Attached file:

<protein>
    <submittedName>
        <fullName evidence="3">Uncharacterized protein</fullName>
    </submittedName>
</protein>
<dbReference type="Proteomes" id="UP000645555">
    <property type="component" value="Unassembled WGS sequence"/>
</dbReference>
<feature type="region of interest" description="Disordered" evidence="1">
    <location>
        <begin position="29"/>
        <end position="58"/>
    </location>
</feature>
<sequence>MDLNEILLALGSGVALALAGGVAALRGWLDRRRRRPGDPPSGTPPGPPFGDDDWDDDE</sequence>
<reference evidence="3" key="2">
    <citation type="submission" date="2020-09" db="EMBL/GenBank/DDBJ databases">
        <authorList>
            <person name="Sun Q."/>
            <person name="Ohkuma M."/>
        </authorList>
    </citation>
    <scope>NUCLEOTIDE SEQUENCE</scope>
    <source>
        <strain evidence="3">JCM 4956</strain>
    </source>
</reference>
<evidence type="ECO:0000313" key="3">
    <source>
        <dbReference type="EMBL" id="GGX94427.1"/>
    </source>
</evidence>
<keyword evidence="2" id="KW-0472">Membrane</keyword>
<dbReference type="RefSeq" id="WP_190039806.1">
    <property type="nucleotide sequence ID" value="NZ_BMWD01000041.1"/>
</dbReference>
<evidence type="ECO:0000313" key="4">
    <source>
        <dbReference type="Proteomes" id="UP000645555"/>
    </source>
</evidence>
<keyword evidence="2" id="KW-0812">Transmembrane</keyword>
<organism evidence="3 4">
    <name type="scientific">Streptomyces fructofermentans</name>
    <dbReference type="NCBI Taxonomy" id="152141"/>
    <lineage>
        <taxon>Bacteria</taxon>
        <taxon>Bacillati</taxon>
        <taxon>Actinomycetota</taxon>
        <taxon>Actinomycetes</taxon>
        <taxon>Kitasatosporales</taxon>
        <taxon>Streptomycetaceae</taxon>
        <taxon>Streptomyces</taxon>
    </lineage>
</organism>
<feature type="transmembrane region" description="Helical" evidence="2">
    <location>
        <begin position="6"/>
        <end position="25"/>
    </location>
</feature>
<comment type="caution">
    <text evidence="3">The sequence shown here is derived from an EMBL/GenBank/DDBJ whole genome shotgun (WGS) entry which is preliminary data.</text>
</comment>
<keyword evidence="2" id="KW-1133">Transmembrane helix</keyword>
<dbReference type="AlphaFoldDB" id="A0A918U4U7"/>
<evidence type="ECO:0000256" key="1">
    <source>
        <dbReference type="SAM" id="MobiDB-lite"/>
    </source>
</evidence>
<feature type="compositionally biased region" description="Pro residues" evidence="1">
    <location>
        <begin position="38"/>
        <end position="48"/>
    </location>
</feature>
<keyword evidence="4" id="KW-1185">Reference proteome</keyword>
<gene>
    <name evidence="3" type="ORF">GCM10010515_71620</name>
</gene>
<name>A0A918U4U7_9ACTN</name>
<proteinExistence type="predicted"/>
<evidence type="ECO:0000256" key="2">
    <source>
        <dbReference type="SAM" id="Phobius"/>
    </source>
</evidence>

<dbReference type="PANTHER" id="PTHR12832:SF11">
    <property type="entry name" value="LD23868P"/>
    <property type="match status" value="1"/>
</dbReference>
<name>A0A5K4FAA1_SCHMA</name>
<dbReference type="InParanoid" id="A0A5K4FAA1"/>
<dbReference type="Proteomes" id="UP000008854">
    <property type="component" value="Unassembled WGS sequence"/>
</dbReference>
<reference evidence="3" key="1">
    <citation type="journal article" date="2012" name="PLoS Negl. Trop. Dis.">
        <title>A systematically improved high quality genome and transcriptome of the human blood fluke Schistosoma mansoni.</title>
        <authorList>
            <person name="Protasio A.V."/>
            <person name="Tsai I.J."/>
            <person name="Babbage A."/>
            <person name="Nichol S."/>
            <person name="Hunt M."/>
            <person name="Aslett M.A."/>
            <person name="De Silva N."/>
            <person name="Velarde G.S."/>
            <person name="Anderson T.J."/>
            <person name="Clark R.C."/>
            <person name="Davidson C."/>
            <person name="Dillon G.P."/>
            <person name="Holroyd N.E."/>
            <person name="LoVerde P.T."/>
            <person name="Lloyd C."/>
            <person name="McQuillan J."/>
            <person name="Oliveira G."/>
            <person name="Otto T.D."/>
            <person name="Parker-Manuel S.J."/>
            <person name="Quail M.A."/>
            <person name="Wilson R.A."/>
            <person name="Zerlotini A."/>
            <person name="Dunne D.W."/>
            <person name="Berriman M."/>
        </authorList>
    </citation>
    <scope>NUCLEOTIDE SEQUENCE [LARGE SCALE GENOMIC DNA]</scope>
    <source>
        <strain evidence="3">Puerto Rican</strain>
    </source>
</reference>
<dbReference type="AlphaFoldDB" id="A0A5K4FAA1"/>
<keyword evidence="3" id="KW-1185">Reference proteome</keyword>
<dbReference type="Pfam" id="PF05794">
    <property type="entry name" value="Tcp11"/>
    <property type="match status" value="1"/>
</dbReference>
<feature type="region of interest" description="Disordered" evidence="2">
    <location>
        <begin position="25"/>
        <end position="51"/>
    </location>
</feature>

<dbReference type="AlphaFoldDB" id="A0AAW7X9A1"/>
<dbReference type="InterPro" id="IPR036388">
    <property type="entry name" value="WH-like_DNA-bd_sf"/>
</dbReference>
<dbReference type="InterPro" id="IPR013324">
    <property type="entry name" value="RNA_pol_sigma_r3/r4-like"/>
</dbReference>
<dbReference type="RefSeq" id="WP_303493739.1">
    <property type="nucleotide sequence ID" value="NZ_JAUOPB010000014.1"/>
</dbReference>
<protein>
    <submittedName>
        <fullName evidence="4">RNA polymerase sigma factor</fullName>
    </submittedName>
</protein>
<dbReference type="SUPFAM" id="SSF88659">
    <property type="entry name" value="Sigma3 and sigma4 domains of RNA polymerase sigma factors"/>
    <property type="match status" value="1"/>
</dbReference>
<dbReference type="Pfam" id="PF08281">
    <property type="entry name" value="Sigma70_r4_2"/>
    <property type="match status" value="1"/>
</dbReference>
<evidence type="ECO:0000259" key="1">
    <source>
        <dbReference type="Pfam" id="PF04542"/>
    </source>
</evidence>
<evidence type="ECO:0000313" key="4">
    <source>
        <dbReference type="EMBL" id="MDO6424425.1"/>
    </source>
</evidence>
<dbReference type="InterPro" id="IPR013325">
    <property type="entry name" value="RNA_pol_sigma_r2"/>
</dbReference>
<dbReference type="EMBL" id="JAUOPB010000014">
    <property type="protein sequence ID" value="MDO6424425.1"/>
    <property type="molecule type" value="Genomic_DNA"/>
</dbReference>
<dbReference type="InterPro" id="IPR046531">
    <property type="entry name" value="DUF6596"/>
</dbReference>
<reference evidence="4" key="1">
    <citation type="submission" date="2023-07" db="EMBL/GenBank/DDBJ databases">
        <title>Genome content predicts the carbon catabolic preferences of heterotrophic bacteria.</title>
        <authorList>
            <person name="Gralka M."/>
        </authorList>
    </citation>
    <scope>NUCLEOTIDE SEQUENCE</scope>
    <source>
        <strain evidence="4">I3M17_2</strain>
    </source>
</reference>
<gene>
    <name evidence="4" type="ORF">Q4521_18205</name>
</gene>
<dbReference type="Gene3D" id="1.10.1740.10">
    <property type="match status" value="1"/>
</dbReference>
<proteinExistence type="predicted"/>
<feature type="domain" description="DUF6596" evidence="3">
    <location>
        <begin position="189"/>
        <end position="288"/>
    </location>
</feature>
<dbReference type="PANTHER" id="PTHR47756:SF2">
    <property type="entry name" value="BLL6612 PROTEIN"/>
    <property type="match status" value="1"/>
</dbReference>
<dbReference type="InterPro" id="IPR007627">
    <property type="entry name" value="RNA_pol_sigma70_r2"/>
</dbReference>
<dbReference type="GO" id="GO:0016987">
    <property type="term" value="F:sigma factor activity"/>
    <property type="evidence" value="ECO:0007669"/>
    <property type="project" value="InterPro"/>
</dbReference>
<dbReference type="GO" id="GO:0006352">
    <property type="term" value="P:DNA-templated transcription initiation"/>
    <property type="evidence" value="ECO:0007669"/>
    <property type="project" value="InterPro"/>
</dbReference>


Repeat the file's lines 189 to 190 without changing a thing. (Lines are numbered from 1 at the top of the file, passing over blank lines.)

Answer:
    <citation type="submission" date="2023-07" db="EMBL/GenBank/DDBJ databases">
        <title>Genome content predicts the carbon catabolic preferences of heterotrophic bacteria.</title>